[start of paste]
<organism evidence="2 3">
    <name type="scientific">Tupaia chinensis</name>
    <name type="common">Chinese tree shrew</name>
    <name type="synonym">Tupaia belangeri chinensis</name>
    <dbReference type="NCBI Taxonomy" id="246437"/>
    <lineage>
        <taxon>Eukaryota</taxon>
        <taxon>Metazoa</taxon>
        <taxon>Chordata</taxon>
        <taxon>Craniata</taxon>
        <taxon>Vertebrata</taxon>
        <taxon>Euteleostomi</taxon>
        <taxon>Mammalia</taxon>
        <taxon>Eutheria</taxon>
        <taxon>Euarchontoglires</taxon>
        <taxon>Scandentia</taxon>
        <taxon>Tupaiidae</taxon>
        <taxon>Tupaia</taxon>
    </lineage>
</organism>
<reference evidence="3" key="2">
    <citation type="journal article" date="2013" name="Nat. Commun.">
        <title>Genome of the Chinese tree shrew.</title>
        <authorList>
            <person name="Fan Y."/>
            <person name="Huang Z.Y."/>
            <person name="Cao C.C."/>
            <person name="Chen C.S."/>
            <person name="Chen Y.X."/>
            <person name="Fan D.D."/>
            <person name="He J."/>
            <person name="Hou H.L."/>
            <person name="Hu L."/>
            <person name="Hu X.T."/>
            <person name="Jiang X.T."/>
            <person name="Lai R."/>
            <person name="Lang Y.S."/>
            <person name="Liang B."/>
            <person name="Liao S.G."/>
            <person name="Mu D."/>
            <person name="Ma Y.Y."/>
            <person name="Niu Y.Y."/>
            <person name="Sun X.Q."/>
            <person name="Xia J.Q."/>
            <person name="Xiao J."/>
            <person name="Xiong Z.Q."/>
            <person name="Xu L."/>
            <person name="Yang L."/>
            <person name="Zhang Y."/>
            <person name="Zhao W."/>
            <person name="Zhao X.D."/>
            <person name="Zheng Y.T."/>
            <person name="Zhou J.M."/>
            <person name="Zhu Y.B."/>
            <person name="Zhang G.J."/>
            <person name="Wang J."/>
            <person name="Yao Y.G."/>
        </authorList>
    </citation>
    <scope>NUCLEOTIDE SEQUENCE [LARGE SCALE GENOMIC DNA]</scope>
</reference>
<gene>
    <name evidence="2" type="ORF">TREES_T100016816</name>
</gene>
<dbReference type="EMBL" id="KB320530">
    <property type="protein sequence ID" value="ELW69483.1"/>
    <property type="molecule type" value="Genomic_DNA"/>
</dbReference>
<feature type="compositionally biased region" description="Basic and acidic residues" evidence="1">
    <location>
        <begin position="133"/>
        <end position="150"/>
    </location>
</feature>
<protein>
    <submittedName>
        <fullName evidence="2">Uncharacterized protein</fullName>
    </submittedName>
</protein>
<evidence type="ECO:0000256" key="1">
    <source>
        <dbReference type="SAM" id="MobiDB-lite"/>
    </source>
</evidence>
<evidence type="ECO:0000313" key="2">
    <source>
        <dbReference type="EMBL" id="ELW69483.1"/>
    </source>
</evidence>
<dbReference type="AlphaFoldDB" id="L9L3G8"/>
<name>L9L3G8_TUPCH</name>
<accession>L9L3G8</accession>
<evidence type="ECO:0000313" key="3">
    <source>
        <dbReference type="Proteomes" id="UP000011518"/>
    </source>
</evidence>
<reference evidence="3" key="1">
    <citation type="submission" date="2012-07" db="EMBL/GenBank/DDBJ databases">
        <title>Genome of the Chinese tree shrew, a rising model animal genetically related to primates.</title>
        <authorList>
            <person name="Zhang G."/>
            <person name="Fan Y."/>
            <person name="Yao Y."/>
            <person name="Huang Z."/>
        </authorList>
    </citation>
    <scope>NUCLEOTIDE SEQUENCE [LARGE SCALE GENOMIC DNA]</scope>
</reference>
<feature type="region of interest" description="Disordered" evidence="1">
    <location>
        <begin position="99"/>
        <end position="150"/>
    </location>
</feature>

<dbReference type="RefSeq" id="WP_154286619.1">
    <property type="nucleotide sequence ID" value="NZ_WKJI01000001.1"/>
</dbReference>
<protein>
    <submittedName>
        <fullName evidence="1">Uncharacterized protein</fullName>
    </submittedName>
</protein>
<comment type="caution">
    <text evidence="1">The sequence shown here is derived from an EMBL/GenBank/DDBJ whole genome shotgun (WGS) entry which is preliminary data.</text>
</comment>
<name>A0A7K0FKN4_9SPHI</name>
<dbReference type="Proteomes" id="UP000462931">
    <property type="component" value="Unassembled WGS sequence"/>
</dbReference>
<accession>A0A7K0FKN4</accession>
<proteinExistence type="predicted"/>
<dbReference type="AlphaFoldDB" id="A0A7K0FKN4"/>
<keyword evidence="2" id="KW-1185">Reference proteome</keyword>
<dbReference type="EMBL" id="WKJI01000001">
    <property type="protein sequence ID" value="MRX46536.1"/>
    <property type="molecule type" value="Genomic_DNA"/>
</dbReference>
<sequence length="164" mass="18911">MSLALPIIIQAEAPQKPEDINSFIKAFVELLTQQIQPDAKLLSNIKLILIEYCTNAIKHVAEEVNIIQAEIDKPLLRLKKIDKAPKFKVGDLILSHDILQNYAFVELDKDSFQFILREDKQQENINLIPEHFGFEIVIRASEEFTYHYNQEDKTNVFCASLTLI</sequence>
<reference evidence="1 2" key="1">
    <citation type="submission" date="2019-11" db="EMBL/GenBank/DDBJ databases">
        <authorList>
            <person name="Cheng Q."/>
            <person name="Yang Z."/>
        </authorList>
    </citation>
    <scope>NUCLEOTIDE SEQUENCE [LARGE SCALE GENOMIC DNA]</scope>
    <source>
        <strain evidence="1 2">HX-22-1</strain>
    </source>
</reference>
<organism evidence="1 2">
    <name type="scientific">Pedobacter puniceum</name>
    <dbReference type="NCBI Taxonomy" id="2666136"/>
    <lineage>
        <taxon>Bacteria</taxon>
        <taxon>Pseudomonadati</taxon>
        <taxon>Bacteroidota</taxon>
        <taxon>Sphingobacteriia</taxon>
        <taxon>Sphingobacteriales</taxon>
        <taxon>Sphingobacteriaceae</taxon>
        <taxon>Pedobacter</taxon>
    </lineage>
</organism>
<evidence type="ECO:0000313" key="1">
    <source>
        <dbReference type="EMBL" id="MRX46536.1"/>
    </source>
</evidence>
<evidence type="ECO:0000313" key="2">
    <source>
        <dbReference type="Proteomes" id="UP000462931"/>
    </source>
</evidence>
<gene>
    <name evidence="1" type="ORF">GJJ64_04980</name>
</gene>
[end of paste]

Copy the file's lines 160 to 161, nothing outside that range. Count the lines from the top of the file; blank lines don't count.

        <taxon>Sphingobacteriales</taxon>
        <taxon>Sphingobacteriaceae</taxon>